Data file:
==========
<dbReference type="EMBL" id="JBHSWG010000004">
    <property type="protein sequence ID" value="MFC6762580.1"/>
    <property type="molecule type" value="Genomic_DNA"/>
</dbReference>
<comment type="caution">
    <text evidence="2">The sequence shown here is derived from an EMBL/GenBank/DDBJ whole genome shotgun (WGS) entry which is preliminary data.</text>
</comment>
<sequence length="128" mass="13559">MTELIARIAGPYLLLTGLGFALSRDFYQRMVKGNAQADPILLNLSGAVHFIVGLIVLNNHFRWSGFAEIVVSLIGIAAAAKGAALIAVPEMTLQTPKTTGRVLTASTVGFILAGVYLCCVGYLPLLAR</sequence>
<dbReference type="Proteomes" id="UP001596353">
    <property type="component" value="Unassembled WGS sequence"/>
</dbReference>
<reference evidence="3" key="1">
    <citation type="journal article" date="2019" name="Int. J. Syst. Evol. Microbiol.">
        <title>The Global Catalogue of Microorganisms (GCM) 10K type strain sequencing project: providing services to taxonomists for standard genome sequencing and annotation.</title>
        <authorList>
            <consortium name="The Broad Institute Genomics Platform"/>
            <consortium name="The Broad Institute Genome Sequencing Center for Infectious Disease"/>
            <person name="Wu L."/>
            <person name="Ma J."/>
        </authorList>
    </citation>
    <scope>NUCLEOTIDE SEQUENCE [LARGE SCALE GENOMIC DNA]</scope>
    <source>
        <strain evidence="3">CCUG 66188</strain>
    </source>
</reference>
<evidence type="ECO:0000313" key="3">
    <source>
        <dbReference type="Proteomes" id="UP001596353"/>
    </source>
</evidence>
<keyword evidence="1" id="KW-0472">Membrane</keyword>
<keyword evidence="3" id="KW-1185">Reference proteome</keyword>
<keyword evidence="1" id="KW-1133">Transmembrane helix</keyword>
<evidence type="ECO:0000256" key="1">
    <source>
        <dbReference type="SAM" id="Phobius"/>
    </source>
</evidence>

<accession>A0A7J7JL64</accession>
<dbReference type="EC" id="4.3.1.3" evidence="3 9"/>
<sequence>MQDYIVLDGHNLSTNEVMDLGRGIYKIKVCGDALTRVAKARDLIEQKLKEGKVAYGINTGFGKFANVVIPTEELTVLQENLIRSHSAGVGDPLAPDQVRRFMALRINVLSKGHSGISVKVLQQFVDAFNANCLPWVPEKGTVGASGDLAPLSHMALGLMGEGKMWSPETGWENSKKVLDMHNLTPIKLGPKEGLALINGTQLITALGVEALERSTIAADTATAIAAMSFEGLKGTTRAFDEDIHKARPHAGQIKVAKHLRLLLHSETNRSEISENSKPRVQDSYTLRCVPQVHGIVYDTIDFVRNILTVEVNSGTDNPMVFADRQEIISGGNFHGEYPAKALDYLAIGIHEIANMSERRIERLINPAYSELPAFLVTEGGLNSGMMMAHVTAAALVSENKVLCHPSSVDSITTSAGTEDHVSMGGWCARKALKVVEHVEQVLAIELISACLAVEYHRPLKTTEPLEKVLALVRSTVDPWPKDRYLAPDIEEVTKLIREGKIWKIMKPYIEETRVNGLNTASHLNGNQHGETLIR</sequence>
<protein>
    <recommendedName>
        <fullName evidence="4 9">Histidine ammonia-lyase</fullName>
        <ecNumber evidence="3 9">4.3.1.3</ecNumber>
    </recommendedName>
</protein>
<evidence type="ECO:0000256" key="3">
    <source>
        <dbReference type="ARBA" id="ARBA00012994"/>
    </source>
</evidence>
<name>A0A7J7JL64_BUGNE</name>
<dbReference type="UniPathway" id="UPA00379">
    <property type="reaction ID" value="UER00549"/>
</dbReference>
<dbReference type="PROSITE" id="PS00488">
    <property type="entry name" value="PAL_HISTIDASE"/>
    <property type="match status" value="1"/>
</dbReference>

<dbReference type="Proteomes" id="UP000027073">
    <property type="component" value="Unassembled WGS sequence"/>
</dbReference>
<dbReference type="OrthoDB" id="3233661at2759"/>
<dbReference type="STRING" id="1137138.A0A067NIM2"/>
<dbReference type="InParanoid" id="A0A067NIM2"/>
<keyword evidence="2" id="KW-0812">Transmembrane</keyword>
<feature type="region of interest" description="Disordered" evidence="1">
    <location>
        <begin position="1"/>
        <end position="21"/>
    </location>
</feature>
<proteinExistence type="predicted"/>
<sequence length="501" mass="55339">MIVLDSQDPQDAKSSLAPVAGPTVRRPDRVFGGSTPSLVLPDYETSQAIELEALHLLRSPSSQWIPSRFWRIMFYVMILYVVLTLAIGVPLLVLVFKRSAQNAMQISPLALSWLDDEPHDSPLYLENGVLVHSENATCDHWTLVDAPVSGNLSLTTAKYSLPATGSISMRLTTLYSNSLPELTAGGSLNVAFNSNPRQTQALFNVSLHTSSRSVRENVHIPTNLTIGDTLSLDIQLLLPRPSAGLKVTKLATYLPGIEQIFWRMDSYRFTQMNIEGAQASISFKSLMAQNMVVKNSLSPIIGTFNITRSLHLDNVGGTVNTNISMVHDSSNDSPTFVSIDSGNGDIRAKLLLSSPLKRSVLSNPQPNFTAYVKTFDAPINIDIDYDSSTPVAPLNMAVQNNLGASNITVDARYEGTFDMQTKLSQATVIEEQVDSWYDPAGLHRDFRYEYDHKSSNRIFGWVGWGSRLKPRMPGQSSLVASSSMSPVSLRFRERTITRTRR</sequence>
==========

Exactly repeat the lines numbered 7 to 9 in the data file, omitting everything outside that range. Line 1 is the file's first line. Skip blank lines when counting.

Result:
</comment>
<sequence length="128" mass="13559">MTELIARIAGPYLLLTGLGFALSRDFYQRMVKGNAQADPILLNLSGAVHFIVGLIVLNNHFRWSGFAEIVVSLIGIAAAAKGAALIAVPEMTLQTPKTTGRVLTASTVGFILAGVYLCCVGYLPLLAR</sequence>
<dbReference type="Proteomes" id="UP001596353">